Kaylene Hong was Asia Reporter for The Next Web between 2013 and 2014, based in Singapore. She is bilingual in English and Mandarin. Stay in Kaylene Hong was Asia Reporter for The Next Web between 2013 and 2014, based in Singapore. She is bilingual in English and Mandarin. Stay in touch via Twitter or Google+.
Made in China — what impression does that give you?
If the first thought that comes into your mind is a negative one, you’re probably not alone. “Made in China” is a stigma that comes along with a historical lack of quality control by manufacturers, which have made consumers lose trust in pretty much anything made in the country.
After all, who could ever forget the 2008 Chinese milk scandal — in which melamine was added to milk and infant formula — resulting in an estimated 300,000 victims?
This stigma has trickled down to smartphones, and even applies to rising Chinese smartphone manufacturer Xiaomi. Even though Xiaomi has raised its profile worldwide recently by showing people from all over the world exactly how popular it is in the world’s largest smartphone market, in the several pieces we have written about the company, inevitably a comment or two will contain some derision over the fact that it is “made in China”.
This is likely why Xiaomi is so insistent on releasing its smartphones in batches as that gives them more control over any quality issues. Although Xiaomi’s decision to do so has led to a whole load of criticism over creating artificial demand and short supply, the company hasn’t given up on its way of doing things.
Jenny Lee, a partner at venture capital firm GGV Capital which has a presence in both the US and China, recently told TNW that it will take plenty of time for low-quality products to get weeded out from the market, and for Chinese products to lose the stigma attached to them currently.
Another Chinese smartphone brand could be on its way
Is 2013 the year that smartphone manufacturers are taking big strides in shedding the “made in China” stigma?
Chinese handset maker Oppo may be best-placed to answer that — or rather Oppo’s vice-president Pete Lau, who announced on Twitter-like microblogging platform Sina Weibo that he is resigning from Oppo, amid rumors (reported by Sina Tech) that he is planning to set up another smartphone brand that will likely be launched early next year.
By selecting this particular time to launch an entirely new Chinese smartphone brand hints at the fact that Chinese device manufacturers are much more confident in creating products that consumers can trust in. In other words, the road has been well-paved.
Oppo was founded in 2004 as an electronics manufacturer, but this year, it has rolled out smartphones in quick succession that have top-of-the-line specs worth boasting about. We noted that the Find 5, unveiled late last year, was one of the most well-built phones we’ve seen come out of China. In September, Oppo took the wraps off N1, its latest flagship smartphone with a camera constructed from 67 different components, which it claims is the first to feature a six-piece lens design in an Android smartphone.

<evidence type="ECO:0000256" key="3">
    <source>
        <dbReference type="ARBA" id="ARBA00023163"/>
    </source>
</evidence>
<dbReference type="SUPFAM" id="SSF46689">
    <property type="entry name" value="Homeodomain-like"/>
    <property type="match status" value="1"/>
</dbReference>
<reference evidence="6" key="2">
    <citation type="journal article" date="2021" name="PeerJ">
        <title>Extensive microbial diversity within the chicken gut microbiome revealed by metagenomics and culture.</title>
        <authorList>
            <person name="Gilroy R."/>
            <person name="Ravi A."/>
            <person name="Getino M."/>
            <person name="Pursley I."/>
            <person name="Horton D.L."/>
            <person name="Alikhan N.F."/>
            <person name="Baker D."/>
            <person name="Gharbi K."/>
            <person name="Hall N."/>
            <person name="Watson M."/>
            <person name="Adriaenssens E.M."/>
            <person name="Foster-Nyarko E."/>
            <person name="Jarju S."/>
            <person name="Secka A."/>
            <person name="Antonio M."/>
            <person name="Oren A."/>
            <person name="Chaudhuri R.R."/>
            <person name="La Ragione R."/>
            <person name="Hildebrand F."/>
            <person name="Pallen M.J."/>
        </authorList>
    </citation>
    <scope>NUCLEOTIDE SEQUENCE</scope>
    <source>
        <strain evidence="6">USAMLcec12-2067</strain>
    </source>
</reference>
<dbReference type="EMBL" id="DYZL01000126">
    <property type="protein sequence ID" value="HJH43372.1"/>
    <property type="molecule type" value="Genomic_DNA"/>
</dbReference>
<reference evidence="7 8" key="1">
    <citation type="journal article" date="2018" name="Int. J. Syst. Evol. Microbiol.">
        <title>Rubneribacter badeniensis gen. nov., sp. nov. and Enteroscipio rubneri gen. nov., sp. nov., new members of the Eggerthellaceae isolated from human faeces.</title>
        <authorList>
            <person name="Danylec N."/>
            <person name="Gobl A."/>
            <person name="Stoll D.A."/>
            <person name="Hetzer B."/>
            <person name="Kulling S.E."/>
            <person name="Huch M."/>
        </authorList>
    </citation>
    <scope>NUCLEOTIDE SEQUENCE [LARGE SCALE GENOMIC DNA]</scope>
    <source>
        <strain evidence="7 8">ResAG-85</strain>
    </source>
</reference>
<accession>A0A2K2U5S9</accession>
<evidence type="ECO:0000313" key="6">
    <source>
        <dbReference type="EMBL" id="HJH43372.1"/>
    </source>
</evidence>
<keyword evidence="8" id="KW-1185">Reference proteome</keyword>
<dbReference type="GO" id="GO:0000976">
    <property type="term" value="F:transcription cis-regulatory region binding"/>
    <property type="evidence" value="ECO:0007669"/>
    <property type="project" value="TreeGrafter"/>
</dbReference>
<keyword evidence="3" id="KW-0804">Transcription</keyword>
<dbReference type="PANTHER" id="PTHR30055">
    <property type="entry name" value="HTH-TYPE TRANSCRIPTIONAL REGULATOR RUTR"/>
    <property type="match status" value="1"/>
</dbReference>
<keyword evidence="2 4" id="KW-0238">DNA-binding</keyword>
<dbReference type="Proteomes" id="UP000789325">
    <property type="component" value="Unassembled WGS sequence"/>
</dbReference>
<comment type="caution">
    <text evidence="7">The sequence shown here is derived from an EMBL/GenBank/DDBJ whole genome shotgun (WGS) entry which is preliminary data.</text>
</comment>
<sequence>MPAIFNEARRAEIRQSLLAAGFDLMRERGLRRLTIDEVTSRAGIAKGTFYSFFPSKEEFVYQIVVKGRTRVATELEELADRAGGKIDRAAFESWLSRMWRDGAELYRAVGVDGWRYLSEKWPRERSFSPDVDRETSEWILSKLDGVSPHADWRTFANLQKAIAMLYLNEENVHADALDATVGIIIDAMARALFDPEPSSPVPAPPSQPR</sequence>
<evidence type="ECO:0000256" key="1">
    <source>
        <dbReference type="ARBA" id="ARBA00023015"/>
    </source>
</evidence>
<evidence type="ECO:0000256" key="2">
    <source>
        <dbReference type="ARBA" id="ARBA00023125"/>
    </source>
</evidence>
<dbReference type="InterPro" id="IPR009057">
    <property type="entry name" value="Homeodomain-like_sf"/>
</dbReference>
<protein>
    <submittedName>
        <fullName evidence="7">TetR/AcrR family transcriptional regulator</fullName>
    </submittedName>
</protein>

On his Weibo, Lau says that he recently met Cyanogen co-founder and CTO Steve Kondik to discuss the future of the third-party Android replacement firmware. Last week, Kondik said in a Google+ update that the meeting with Lau was to discuss their “vision for a phone that would fuse truly amazing software with the highest quality hardware available” — and that they are setting out to create that product.
CyanogenMod was created by Steve “Cyanogen” Kondik, providing Android handset owners with customized third-party Android software that is designed to increase performance and reliability over official releases by Google and mobile operators around the world.
The community has often helped Android smartphone owners install newer updates on their phones when operators have been reluctant to deliver updates, offering a barebones build of the software but delivering more powerful tweaks.
If a new phone from China successfully manages to marry this software with high-quality hardware, it could seriously be a game-changer and may be a great stride forward in erasing the “made in China” stigma.
Chinese smartphone brands making strides worldwide
Other than Xiaomi and Oppo which have worked hard at trying to reverse the negative “made in China” mindset among consumers, other smartphone manufacturers worth looking out for are Huawei, Lenovo, Coolpad and Meizu.
Analyst firm Canalys recorded that over a quarter of a billion smartphones shipped in Q3 2013, a 44 percent year-over-year increase. Samsung and Apple managed to maintain their positions for smartphone shipments in Q3 2013, with market shares of 34 percent and 15 percent, respectively — but what’s more interesting is that Huawei, Lenovo and LG rounded out the top five.
Some may argue that this is because China is the world’s largest smartphone market and it is therefore not very accurate to determine that Chinese smartphone brands are being increasingly viewed as less unreliable purchases — considering that native consumers will probably veer towards domestic brands.
However, even the Chinese themselves can be picky buyers of smartphones — Apple has been doing well as it turned things around in China in Q4 FY2013. For the Chinese to accept homegrown brands is as good an indicator as any that perhaps the “made in China” stigma is slowly being eased — and there is much to watch out for in terms of new Chinese-made smartphones in the coming year.
Headline image via Ed Jones/AFP/Getty Images, images via Xiaomi, Oppo and Getty Images
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